“Sorry to be the bearer of bad news here,” Brenoff writes to her millennial readers, “but you are about to get sucked into a hellhole unlike anything you’ve ever previously imagined. It will devastate you, leave you emotionally spent, make you physically ill and resentful at times. It could totally derail your career or force you to dip into your retirement savings ― and then one day it will abruptly end and leave you in a state of deep grief. Oh,” she adds, “and the government doesn’t really give a damn about any of this, so you are pretty much on your own.” Talk about a bleak assessment!
Extra Hours, No Extra Pay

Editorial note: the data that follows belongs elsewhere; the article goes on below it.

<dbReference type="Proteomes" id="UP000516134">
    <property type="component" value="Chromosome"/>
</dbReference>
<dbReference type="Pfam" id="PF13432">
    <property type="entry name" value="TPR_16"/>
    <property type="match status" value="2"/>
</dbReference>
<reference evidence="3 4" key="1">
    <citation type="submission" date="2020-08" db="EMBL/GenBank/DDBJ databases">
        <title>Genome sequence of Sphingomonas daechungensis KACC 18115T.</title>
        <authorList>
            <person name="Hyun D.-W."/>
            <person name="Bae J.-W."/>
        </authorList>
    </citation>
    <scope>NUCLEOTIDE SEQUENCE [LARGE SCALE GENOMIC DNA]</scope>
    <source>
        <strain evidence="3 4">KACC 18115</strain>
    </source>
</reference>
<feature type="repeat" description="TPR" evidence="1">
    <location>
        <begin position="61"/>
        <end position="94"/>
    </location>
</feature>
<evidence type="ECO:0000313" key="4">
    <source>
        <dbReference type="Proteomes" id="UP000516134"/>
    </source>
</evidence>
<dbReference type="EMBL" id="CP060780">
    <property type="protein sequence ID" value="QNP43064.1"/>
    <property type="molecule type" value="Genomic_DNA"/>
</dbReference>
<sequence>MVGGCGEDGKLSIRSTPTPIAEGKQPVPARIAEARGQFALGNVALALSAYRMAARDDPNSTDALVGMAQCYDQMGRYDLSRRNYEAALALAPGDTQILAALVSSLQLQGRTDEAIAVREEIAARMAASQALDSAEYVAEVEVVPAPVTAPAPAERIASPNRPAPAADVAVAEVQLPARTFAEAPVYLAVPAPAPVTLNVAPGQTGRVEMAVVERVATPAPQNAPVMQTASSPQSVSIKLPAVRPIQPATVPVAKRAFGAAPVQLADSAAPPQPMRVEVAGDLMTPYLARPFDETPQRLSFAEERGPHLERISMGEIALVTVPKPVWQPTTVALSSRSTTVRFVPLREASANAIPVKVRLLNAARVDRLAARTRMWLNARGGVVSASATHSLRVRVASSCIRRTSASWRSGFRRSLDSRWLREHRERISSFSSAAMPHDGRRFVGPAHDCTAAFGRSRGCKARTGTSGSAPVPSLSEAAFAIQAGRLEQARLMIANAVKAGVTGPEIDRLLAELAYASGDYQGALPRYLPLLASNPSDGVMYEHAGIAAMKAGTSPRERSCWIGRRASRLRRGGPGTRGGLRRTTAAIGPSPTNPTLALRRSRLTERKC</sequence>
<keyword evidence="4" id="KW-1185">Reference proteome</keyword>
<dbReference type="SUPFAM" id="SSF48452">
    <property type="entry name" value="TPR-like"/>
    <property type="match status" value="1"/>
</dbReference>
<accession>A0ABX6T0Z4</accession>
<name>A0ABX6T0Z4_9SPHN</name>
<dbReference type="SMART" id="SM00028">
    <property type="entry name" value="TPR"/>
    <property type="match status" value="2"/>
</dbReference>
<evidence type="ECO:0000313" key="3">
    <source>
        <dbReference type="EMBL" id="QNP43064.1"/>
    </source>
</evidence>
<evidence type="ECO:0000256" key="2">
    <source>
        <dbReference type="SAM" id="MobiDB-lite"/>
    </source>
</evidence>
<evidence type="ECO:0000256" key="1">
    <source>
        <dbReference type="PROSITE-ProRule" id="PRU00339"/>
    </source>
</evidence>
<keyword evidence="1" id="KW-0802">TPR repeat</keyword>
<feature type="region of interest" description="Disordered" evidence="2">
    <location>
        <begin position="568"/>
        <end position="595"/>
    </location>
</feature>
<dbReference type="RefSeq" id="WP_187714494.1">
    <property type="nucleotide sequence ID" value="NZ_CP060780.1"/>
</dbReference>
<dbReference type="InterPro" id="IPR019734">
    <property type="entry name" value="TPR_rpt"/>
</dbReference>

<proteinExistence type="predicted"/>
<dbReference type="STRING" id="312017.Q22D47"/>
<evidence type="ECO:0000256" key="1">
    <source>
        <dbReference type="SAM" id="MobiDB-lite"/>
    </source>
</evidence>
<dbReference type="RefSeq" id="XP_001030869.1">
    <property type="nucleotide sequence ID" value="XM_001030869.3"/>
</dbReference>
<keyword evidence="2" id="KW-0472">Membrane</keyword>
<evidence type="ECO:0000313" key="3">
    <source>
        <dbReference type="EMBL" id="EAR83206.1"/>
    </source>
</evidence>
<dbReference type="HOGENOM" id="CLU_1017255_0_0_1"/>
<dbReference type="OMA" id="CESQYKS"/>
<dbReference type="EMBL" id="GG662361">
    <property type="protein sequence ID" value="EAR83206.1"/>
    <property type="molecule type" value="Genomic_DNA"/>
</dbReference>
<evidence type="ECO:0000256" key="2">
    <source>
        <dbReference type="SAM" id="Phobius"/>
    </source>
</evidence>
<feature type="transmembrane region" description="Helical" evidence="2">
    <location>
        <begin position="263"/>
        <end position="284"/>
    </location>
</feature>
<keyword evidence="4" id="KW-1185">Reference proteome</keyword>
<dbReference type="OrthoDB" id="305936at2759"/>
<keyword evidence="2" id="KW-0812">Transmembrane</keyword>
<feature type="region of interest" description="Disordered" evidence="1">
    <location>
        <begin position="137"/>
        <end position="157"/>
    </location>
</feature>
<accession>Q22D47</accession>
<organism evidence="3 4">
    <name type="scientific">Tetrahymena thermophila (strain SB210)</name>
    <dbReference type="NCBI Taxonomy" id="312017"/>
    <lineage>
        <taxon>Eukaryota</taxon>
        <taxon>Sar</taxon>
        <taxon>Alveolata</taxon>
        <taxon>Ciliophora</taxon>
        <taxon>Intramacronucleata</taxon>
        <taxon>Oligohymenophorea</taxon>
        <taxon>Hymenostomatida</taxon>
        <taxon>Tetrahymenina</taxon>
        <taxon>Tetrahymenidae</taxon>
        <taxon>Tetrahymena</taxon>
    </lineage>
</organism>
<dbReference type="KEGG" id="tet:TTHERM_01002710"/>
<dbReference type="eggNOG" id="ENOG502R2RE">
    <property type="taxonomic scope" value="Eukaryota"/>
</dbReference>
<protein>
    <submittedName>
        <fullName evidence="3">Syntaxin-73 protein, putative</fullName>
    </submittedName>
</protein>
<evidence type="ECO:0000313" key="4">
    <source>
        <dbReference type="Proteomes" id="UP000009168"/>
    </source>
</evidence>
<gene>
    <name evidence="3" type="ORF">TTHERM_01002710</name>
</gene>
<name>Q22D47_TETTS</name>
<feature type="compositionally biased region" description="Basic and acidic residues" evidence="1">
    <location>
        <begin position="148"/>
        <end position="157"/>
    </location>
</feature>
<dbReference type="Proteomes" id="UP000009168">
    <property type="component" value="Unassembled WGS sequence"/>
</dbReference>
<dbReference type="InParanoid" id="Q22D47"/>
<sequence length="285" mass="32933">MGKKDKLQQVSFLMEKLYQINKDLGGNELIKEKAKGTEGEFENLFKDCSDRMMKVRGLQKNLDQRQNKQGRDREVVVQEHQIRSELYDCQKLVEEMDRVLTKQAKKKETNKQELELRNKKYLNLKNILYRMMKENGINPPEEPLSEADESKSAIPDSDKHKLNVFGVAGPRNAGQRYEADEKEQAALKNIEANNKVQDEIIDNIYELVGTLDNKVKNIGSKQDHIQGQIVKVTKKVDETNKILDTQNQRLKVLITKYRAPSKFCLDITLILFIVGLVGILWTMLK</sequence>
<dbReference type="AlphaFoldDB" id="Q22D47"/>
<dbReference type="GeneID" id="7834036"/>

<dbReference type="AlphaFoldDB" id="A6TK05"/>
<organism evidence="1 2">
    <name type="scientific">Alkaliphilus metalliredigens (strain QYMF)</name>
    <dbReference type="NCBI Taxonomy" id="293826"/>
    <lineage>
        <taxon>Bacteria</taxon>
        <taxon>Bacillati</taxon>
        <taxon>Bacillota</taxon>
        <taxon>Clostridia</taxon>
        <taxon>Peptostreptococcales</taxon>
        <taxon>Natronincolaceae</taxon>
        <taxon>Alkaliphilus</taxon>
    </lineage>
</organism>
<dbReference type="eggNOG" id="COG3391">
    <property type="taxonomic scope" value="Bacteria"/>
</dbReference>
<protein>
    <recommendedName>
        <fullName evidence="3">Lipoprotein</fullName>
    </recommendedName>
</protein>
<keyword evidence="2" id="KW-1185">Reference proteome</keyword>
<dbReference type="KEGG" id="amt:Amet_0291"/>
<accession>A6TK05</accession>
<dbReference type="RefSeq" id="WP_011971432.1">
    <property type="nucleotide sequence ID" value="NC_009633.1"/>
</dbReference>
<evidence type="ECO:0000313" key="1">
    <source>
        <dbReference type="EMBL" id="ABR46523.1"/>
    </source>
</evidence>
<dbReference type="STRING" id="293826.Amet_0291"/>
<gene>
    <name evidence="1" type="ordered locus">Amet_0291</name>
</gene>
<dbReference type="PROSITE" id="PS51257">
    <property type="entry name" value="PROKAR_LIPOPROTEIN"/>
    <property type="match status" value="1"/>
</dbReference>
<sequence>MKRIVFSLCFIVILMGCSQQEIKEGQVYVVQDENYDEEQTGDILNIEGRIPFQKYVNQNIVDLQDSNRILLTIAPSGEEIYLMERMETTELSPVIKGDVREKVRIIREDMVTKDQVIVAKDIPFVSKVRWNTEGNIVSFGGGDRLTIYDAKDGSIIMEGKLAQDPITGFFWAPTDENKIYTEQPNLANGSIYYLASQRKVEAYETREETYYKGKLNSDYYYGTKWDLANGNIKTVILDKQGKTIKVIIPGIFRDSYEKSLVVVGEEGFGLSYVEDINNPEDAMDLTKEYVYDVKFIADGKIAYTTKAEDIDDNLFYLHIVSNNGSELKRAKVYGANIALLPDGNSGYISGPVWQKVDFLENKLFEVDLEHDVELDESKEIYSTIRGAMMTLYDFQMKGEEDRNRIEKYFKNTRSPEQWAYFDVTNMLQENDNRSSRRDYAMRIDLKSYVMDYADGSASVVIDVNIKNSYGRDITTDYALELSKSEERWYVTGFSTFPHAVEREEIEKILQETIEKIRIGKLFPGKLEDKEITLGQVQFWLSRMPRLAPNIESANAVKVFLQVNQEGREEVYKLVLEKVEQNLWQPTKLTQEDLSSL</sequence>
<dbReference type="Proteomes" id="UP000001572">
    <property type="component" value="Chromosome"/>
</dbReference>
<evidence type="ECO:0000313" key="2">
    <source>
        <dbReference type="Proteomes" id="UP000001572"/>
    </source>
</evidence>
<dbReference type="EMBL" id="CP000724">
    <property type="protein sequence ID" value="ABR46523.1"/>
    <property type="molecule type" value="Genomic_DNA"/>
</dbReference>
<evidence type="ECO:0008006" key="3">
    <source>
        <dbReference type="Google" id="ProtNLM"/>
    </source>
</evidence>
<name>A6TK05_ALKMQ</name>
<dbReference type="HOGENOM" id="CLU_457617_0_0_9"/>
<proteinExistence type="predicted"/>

Still, in a way Brenoff’s candor is refreshing, because she refuses to sugar-coat the burden awaiting tomorrow’s caregivers. “Your caregiving responsibilities are just starting to rev up,” she tells millennials, about one quarter of whom are already putting in an extra 21 hours a week taking care of aging loved ones. “To be clear,” Brenoff adds, “that is 21 unpaid hours ― while you work at your real jobs and/or care for your own families at the same time.” The AARP report projects that roughly half of today’s millennials will someday be providing care for an elderly parent or in-law, and about half of those caregivers will be the sole care providers, with no one to assist them on a regular basis. “As more people like me go not-so-gently into our elder years,” writes Brenoff in the HuffPost piece, “more of you will be asked to step up and take care of us. Why? U.S. public policy has lagged woefully behind today’s reality that 10,000 baby boomers a day are turning 65. And that burden is headed straight to your shoulders.”